Ever heard of the American Chestnut Society folks? We have chestnuts down in our woods. Has to be the American because no one would have ever went back there just to plant them. I sure hope they are successful in breeding back and creating a resistant strain. One of our dulcimers is made from wormy chestnut wood. A fellow in Townsend Tn built it out of lumber he got from a huge barn tear down years ago.
I send them membership every year http://www.acf.org/
. Their backcrossing program is only one of several approaches being tried. Chestnuts are close to making a comeback.
There are several of the resistant crosses planted on the Washington DC mall, as memorials to USDA employees lost in Afghanistan.
There are relictual stands in several states and outplanted orchards in Wisconsin and Oregon. The famous Salem Wisconsin outlier (a planted woodlot) now has blight, but trees are being protected by deliberately injecting hypo-virulent strains. I know the relicts in Georgia and Alabama have been sampled for resistance (as opposed to avoiding the blight by being remote from Red Oak, the alternate host of the fungus).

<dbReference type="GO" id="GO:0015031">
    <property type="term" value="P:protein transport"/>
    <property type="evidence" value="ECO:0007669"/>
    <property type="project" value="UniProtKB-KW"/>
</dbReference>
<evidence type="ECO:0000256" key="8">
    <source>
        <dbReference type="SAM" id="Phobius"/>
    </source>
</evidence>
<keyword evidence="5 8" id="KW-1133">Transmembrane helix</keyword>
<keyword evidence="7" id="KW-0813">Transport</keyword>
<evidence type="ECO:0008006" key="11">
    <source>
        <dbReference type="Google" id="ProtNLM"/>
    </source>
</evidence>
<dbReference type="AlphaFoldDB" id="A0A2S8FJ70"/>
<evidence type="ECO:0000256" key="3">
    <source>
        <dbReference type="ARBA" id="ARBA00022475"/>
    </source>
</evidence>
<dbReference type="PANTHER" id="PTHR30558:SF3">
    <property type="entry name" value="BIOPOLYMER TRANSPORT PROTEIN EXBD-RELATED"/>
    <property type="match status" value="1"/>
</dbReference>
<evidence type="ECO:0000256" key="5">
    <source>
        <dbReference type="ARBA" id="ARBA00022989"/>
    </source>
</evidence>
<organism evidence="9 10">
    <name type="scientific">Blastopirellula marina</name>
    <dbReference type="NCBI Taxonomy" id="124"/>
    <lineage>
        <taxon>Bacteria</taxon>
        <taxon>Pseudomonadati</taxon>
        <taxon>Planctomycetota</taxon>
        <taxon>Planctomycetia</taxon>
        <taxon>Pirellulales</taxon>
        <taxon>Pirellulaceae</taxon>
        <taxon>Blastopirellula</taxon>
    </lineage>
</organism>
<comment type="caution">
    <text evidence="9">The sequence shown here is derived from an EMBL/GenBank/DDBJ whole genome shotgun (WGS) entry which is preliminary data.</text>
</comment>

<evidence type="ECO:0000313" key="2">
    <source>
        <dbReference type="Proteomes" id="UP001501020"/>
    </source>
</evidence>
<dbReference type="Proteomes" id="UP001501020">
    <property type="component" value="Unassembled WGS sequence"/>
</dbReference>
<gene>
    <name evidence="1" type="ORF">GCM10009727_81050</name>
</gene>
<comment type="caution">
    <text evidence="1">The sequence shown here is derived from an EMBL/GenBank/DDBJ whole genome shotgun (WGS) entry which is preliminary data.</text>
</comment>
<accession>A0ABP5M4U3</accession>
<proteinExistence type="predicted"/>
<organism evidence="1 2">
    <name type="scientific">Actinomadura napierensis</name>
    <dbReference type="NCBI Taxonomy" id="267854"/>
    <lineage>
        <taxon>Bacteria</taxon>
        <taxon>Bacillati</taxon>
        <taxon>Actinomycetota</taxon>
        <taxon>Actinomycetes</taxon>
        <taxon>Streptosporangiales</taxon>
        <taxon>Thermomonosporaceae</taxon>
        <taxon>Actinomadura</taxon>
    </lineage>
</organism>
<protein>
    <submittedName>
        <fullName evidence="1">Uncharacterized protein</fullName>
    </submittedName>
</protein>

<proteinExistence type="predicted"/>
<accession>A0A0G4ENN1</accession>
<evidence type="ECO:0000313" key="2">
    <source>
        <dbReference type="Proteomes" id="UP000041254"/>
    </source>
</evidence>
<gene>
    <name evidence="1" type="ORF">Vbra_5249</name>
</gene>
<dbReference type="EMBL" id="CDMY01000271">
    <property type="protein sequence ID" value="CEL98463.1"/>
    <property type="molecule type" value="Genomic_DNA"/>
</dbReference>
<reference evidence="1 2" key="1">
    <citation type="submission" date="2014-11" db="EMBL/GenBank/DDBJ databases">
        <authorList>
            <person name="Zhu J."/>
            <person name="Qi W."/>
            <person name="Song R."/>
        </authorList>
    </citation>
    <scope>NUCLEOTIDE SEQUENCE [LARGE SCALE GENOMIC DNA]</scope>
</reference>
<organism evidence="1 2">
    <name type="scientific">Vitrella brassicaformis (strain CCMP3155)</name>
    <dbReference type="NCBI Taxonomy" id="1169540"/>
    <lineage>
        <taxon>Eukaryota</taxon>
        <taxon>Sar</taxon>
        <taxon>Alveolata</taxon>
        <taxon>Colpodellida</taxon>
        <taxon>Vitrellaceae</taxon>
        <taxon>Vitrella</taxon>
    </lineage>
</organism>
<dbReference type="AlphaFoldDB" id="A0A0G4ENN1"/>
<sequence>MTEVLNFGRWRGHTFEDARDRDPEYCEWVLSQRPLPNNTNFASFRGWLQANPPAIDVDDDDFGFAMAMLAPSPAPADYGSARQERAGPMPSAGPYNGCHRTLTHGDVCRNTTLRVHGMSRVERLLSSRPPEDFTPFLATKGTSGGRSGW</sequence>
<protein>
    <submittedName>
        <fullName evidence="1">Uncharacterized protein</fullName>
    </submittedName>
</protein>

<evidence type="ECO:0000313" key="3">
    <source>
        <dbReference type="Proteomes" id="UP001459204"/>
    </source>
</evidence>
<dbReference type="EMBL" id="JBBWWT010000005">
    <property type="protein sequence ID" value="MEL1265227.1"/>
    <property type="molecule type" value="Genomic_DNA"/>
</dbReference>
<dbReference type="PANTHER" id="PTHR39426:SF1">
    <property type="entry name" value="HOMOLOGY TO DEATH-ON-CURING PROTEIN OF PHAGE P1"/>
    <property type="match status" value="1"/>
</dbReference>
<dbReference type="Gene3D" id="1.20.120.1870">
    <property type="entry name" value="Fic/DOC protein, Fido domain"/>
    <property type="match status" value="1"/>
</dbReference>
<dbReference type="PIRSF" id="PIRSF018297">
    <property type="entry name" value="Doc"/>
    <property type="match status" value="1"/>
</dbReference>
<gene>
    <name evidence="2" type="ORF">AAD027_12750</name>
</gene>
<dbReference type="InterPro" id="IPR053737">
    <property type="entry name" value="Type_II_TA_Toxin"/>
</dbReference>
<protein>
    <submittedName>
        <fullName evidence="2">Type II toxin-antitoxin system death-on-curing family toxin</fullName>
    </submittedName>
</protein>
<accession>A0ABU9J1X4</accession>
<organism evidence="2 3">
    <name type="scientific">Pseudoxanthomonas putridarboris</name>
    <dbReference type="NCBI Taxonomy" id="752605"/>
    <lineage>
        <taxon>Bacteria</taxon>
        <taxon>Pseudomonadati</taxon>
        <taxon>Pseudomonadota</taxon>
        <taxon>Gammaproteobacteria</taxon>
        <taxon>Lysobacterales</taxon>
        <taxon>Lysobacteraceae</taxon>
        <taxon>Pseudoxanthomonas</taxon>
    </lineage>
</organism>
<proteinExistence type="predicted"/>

Beekeepers might be interested that the toxic nature of the fungus is its release of Oxalic Acid-- damages the trees delicate cambium.
Pix of a blight-resistant Memorial American Chestnut planted at USDA headquarters on Washington DC Mall.